Sunday, February 26, 2012

Offshore Kite Fishing


Kite fishing is a process originating from China and throughout the Asian Continent. It began by onshore fisherman desiring a way to fish where only boats were able to reach before, also, it allowed them to reach fish on the oceanside of the reef. It worked well for accomplishing these two desires of the surf fishers.
Later, the boat fishermen caught on to this process and used it for their own purposes. First they could fish away from their boats, more specifically in shallow reef waters where their boats couldn't go, but the fish on reefs, generally are plentiful because of the excess of baitfish that live off the reef's natural food stuffs.
This has gone on for centuries, with each century came more refinement to the process and also, the process gained notoriety and popularity with more people, worldwide.
In today's world, Offshore Kite Fishing is mainly practiced where saltwater anglers are prone to fishing for billfish, such as Marlin and Sailfish.
These two species, love to hang out at reeflines and the edges of Sawgrass patches or lines and will readily bite on live bait, much sooner than trolling dead bait, such as ballyhoo and mackerel.
These sportfishermen that prefer this sport, normally use live goggleye, hooked through the back with a circle hook and then harnessed (with generally a rubber band or something similar) through the mouth, with the leader that keep them alive the longest. This method of hooking the goggleye, is very quick to do, as well as will allow the bait, the most amount of movement to more easily attrack the billfish.
Once the bait is hooked on, fisherman snap the leader onto anywhere between 30 - 80 lbs. test line (depending on whether it's Marlin or Sailfish they're going after). This fishing line generally is attached to a wide spool, or large volume spool baitcasting reel, which is seated on a chopped off, or custom made short thick rod with no more than one or two eyes.
The mate (or person letting out the line) will start by letting the goggleye go into the water and test how "live" the fish seems to swim. Once assured of the bait's active movement, they will attach the baitline (after putting anywhere between 1-4 twists in the baitline to give more rigidity to the line and not have it pull away from the kite too easily) to the clip or "clothespin" attached to the kite that has been unfolded. Making sure there is sufficient wind to "fly" the kite, the mate tests the kite ability to fly by letting the kite's line and the bait's line out at the same speed.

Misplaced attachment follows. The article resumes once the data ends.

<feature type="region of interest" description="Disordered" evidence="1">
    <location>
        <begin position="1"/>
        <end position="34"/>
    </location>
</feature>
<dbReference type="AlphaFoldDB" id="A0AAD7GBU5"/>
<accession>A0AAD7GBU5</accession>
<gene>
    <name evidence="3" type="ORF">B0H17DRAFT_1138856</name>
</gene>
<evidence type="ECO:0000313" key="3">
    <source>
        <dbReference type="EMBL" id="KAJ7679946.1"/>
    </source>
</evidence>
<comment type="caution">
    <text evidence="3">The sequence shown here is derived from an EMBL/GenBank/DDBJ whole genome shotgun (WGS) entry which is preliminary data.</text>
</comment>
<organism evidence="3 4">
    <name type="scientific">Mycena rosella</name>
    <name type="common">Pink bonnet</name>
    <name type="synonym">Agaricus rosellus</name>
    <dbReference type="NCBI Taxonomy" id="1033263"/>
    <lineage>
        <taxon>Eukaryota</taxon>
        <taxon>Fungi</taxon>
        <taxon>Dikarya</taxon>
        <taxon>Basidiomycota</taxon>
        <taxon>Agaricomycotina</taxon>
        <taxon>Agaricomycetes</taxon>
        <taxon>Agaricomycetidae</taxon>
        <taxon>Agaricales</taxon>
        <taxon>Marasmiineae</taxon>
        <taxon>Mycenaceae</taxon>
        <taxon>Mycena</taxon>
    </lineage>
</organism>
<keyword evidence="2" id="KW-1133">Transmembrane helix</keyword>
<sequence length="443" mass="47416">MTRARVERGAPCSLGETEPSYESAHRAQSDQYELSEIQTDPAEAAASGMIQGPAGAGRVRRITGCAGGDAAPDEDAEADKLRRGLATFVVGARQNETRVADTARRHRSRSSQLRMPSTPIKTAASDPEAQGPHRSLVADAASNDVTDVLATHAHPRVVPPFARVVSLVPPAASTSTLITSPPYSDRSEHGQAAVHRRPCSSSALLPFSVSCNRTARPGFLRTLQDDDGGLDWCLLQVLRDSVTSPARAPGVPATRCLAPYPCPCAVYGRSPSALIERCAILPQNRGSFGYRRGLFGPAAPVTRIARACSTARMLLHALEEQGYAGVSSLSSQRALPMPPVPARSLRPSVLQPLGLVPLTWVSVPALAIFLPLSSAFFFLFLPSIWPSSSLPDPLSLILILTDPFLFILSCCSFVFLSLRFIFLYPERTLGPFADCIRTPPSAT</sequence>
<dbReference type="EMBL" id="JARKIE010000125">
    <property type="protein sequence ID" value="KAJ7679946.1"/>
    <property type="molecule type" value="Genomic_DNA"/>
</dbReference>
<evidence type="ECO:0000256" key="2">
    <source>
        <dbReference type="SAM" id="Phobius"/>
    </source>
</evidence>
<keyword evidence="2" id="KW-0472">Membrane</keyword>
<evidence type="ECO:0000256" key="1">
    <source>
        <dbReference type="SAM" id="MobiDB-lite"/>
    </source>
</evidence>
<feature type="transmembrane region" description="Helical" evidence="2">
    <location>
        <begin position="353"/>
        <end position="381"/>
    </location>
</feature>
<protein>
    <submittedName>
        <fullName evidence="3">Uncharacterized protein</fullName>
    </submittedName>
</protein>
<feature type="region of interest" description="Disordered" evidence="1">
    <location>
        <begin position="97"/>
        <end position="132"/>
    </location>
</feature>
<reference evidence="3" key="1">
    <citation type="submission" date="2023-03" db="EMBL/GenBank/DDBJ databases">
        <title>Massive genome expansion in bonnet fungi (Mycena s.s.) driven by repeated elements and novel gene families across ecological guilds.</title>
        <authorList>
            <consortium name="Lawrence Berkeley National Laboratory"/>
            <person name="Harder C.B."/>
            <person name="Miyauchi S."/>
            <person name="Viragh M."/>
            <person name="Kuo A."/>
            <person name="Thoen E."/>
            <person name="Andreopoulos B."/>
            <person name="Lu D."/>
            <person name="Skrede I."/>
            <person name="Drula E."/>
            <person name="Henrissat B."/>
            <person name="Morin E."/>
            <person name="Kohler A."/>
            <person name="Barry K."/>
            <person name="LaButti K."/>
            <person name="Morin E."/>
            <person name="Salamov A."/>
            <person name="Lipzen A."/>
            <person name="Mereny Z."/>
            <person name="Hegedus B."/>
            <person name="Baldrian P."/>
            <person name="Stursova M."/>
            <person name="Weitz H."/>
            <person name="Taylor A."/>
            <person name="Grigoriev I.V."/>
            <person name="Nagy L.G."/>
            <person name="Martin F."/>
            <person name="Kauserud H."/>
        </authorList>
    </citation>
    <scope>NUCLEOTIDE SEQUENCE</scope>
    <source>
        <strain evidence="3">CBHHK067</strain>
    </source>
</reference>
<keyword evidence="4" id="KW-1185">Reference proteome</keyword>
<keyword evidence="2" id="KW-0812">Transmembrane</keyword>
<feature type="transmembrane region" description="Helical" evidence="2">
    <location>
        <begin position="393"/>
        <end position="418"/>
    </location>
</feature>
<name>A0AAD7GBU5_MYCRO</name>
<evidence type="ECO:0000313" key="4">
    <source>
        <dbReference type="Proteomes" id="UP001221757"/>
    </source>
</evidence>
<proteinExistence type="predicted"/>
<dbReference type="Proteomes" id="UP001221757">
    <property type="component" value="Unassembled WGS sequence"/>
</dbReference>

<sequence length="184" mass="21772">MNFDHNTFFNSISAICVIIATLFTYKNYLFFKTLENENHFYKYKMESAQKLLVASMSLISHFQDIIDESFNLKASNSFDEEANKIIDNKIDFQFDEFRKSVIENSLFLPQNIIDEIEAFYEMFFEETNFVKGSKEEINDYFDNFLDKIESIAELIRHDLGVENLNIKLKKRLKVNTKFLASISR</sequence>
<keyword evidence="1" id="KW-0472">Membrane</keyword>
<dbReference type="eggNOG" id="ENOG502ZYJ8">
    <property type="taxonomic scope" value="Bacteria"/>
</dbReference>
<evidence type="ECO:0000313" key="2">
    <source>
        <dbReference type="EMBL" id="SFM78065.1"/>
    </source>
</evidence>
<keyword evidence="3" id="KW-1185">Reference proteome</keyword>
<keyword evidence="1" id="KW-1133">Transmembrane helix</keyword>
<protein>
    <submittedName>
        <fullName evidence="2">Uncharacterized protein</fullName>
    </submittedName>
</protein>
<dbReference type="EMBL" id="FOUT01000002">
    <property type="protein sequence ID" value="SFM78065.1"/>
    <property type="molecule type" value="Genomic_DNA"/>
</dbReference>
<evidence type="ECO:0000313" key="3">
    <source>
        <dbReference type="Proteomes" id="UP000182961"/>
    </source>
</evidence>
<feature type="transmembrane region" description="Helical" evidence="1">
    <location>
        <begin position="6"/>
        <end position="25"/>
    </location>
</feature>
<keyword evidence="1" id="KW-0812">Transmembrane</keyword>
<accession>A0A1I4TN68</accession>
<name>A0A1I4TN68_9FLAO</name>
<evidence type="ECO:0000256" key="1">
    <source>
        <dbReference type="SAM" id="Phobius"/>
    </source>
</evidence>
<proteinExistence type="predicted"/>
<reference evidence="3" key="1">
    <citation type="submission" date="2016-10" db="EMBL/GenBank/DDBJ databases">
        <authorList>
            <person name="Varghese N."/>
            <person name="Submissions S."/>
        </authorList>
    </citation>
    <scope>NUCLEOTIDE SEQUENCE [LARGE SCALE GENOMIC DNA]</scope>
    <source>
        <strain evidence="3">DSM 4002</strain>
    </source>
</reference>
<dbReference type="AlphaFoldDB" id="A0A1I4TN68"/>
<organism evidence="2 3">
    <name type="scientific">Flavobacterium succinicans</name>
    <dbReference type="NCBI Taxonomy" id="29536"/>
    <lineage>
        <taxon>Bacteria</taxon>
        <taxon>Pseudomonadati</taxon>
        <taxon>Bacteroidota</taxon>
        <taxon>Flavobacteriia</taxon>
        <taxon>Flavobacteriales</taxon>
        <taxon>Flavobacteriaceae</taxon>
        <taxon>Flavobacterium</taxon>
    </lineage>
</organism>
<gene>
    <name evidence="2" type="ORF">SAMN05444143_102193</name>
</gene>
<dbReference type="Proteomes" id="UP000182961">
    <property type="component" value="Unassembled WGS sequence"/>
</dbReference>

As long as the two lines go out smoothly and most importantly, the kite is gaining air as it goes out, it will be allright. Finally the mate will holster the short rod's butt, in the gunnel's rod holder.
Once out all the way, the mate and/or captain will keep an eye or an ear tuned to the baitfish and it's surrounding ativity. When they are satisfied all is well, the mate will start doing the same thing to the other side of the boat and end up with "flying" two kites.
As long as you have "active" bait, you will have a good amount of success in landing a billfish, they are heavily attracted to floundering baitfish and if they are around, they will strike! You will soon enjoy the "singing of the baitline" as it "pops" from it's clip's embrace.
This is a fun and invigorating sport, especially if you like to try to land a billfish. There are only a few requirements to set yourself up, get near or on the edge of a reef line, or a Sawgrass patch, set your boat so that the fighting deck is in the path of the wind, bait up your line with a live bait, then let that kite go fly with your bait! With all these conditions met, it shouldn't be long, before you'll need that "Big" gaffe, to board your fish.
Good luck and go get 'em!

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